Why I Am Not Ashamed of My Panic Attacks
When living with anxiety, a day can go from a walk in the park to being on a high-speed rollercoaster in a matter of seconds. This oscillation from a pretty calm and tranquil existence to adrenalin pumped, white-knuckle ride of hell happens multiple times a day for me. I’ll share a common example. I can be in school (I’m a teacher) and having a great day with the kids. They are calm, chill and absolutely adorable. Come lunchtime, I could receive a text message asking me to go out on Saturday with a few new friends and acquaintances.
Here’s when I need to “buckle up.” My fingers automatically respond with the ever enthusiastic, “Yeah, sure!” My head starts to spin. My hands shake. My heart races. I’m breathing way too quickly. There’s a pounding in my ears. I start to gag, as if trying to vomit up my anxiety. My bottom lip shakes. I need to stop. I need to sit or lie down.
I try to walk to the restroom, but find myself running. I lock myself in the cubicle, sit on the seat and rock. I’m covering my mouth because I’m terrified that I might actually scream. Please tell me no one saw me? I hope none of the kids caught a glimpse of me, they’d be so confused. Come on, ride it out… ride it out. I’m clawing at the walls. I feel like I’m falling despite already now sitting on the floor. Breathe. Breathe. Ground yourself.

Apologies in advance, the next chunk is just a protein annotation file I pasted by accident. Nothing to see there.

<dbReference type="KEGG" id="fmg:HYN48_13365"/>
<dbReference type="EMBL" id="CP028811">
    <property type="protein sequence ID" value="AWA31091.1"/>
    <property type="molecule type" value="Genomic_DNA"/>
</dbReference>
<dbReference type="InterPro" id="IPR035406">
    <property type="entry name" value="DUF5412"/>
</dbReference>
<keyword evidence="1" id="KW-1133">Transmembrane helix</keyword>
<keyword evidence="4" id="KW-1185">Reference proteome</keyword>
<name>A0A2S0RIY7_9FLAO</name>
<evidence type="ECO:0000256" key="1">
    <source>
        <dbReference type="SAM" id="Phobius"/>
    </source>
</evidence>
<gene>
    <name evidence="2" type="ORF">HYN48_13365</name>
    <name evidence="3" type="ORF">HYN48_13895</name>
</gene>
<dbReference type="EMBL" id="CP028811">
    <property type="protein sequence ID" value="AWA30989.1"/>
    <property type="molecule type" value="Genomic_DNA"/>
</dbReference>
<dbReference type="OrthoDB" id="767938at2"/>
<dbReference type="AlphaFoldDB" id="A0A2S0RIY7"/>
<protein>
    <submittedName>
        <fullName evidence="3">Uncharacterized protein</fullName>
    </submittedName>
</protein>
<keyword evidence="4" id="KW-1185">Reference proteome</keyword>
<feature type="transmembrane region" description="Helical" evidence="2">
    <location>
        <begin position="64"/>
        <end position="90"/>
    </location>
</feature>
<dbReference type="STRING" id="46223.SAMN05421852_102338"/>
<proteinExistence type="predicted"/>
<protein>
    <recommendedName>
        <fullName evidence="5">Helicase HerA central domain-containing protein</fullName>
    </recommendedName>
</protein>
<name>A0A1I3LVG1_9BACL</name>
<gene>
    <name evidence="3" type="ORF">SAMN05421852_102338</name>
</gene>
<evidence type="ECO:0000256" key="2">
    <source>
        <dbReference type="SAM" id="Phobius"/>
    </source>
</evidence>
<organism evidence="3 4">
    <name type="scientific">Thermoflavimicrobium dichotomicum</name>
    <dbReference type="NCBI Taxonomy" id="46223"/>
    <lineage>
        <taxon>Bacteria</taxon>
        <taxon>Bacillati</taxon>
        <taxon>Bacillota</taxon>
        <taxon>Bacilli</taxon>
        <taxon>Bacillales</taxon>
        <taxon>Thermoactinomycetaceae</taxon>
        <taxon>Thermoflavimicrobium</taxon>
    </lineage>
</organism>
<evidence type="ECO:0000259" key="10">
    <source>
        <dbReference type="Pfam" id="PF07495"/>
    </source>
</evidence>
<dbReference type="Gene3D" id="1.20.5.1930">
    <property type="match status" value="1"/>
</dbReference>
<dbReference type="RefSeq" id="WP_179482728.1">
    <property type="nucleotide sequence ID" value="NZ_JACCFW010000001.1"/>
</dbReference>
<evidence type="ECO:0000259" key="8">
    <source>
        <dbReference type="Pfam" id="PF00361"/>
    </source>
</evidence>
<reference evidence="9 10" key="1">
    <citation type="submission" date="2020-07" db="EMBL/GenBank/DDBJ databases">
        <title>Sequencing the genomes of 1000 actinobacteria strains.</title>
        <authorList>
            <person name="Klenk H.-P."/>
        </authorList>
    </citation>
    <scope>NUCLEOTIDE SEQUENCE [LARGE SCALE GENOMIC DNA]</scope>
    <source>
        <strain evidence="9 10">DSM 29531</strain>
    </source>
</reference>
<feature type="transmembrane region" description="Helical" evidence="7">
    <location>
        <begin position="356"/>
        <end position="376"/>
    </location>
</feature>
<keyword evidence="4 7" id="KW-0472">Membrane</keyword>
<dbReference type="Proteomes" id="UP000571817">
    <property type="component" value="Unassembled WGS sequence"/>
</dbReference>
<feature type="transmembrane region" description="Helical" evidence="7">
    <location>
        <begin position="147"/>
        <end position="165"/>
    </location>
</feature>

Dude, you’re in the restroom. You’re on the floor… in the restroom. That’s a whole heap of gross.
Just like that, the panic slips away. The realization of what a grown woman has just done in response to a text message makes me feel incredibly stupid. I skulk back to my classroom, feeling pretty sheepish and I’m sure many people can relate to that feeling.
I know I should not feel embarrassed of how I react. I know it’s not me — it’s my anxiety getting in a twist over what to most people is nothing. However, I am not most people. That was not just a text message. That was a change in plans. That was no longer sitting at home with my cats and a cup of tea. That is going outside, putting my war paint on and sticking a smile on my face. It’s making small talk when I have nothing to say. It’s ignoring the panic rising in my throat and trying to drown it down with beer. It’s praying I won’t have panic attack in front of people I hardly know because I’d embarrass myself and the person I am with. It’s my own mountain to climb.
If I can understand this, then why judge myself for my body’s natural response? I didn’t wake up one day and decide an anxious life was the one for me. I’m naturally like this. Anxiety made no judgment when it chose me as its vessel, so why am I judging myself for carrying it? I’m no longer going to skulk back to my classroom in shame after a panic attack. I will hold my head up high. I won’t be ashamed of the fact I had a panic attack, I will be proud of the fact I got through it. I am not alone, none of us are. We can all help each other to realize we have nothing to be ashamed of. We can do this. We are strong. We are mighty.
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Thinkstock photo via berdsigns.